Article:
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Chicago Economy
 
 
 

Chicago has the third largest gross metropolitan product in the nation – approximately $440 billion according to 2007 estimates. The city has also been rated as having the most balanced economy in the United States, due to its high level of diversification. Additionally, the Chicago metropolitan area recorded the greatest number of new or expanded corporate facilities in the United States for six of the past seven years. In 2008, Chicago placed 16th on the UBS list of the world's richest cities.

The central downtown area has experienced a resurgence in recent years with construction of major new condominium and Class A office buildings. These include the 92-story Trump Tower Chicago, Lakeshore East development, the 300 North Lasalle office building, and the 150-story 2000 foot Chicago Spire by famed architect Santiago Calatrava. The Spire will be the second tallest building in the world. Many city neighbourhoods are gentrifying at a rapid pace as well, including Logan Square, Pilsen, Uptown, Near Southside, and Rogers Park. The massive expansion of O'Hare International Airport and reconstruction of the Dan Ryan Expressway are also underway and will shape development patters for years to come.

Chicago is a major world financial centre, with the second largest central business district in the US. The city is the headquarters of the Federal Reserve Bank of Chicago (the Seventh District of the Federal Reserve). The city is also home to three major financial and futures exchanges, including the Chicago Stock Exchange, the Chicago Board Options Exchange (CBOE), and the Chicago Mercantile Exchange (the "Merc"), which includes the former Chicago Board of Trade (CBOT). Perhaps due to the influence of the Chicago school of economics, the city also has markets trading unusual contracts such as emissions (on the Chicago Climate Exchange) and equity style indices (on the US Futures Exchange).

The city and its surrounding metropolitan area are home to the second largest labour pool in the US with approximately 4.25 million workers.

Manufacturing, printing, publishing and food processing also play major roles in the city's economy. Several medical products and services companies are headquartered in the Chicago area, including Baxter International, Abbott Laboratories, and the Healthcare Financial Services division of General Electric. Moreover, the construction of the Illinois and Michigan Canal, which helped move goods from the Great Lakes south on the Mississippi River, and of the railroads in the 19th century made the city a major transportation centre in the US. In the 1840s, Chicago became a major grain port, and in the 1850s and 1860s Chicago's pork and beef industry expanded. As the major meat companies grew in Chicago many, such as Armour and Company, created global enterprises. Though the meatpacking industry currently plays a lesser role in the city's economy, Chicago continues to be a major transportation and distribution centre.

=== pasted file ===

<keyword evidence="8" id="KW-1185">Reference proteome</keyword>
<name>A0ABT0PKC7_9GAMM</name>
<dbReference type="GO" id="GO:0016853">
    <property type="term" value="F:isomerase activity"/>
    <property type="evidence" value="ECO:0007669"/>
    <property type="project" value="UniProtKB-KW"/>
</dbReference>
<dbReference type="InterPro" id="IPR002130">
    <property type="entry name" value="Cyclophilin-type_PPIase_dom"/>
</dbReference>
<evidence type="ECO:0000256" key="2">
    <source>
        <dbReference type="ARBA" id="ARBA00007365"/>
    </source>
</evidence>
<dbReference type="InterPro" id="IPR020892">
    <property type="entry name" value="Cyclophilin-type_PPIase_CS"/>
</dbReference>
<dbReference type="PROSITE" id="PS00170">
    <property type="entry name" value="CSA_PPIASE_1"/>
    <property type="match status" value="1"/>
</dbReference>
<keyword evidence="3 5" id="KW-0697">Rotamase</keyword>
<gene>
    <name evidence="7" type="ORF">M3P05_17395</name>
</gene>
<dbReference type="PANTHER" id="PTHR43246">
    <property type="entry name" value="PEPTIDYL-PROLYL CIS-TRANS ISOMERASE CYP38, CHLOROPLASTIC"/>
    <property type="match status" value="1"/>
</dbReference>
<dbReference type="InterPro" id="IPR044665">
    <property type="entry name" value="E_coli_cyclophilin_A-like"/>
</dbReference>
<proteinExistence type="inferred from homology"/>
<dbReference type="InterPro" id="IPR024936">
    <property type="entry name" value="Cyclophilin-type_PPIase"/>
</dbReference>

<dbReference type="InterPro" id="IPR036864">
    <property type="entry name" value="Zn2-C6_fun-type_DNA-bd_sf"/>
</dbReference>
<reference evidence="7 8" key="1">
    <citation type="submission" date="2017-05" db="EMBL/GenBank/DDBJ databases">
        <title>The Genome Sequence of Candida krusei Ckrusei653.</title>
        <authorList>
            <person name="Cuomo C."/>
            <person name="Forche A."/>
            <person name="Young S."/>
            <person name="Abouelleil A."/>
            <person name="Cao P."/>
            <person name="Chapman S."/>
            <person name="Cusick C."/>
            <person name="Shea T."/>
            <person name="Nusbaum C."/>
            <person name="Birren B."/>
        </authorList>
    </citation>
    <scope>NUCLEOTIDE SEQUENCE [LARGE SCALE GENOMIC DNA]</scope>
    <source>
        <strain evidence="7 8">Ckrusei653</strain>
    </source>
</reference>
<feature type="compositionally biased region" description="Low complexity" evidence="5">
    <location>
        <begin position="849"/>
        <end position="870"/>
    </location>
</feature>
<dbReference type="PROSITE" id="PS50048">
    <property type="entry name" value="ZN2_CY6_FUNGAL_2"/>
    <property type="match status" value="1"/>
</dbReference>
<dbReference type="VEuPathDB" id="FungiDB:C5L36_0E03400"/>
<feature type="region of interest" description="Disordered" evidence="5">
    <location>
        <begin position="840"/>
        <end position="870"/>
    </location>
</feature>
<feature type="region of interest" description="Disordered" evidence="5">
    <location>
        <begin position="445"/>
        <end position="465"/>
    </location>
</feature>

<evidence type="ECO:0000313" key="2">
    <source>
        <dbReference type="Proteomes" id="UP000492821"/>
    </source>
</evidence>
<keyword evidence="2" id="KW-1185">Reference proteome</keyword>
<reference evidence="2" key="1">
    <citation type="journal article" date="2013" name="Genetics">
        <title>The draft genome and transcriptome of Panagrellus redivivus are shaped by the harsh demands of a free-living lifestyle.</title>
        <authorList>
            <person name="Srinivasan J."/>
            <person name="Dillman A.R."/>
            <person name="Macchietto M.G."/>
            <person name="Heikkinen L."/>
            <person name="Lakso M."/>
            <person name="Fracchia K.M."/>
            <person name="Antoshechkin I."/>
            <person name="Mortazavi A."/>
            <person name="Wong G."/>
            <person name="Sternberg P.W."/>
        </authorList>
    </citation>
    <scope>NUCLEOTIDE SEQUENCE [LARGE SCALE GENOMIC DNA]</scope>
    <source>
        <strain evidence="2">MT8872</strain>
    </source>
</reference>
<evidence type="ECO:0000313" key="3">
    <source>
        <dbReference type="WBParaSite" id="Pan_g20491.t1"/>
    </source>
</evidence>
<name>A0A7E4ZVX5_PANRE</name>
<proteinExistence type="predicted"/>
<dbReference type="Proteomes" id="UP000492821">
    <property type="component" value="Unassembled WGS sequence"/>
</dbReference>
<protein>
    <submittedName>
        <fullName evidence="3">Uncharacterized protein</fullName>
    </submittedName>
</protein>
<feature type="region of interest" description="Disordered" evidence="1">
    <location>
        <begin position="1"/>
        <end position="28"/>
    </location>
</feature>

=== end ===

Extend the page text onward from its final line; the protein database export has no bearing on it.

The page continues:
Chicago is a major world convention destination. The city's main convention centre is McCormick Place. With its four interconnected buildings, it is the third largest convention centre in the world. Chicago also ranks third in the US (behind Las Vegas and Orlando) in number of conventions hosted annually. In addition, Chicago is home to 11 Fortune 500 companies, while the metropolitan area hosts an additional 21 Fortune 500 companies. Chicago also hosts 12 Fortune Global 500 companies and 17 Financial Times 500 companies. The city claims one Dow 30 company as well; aerospace giant Boeing, which moved its headquarters from Seattle to the Chicago Loop in 2001.

 

 
 

 



 


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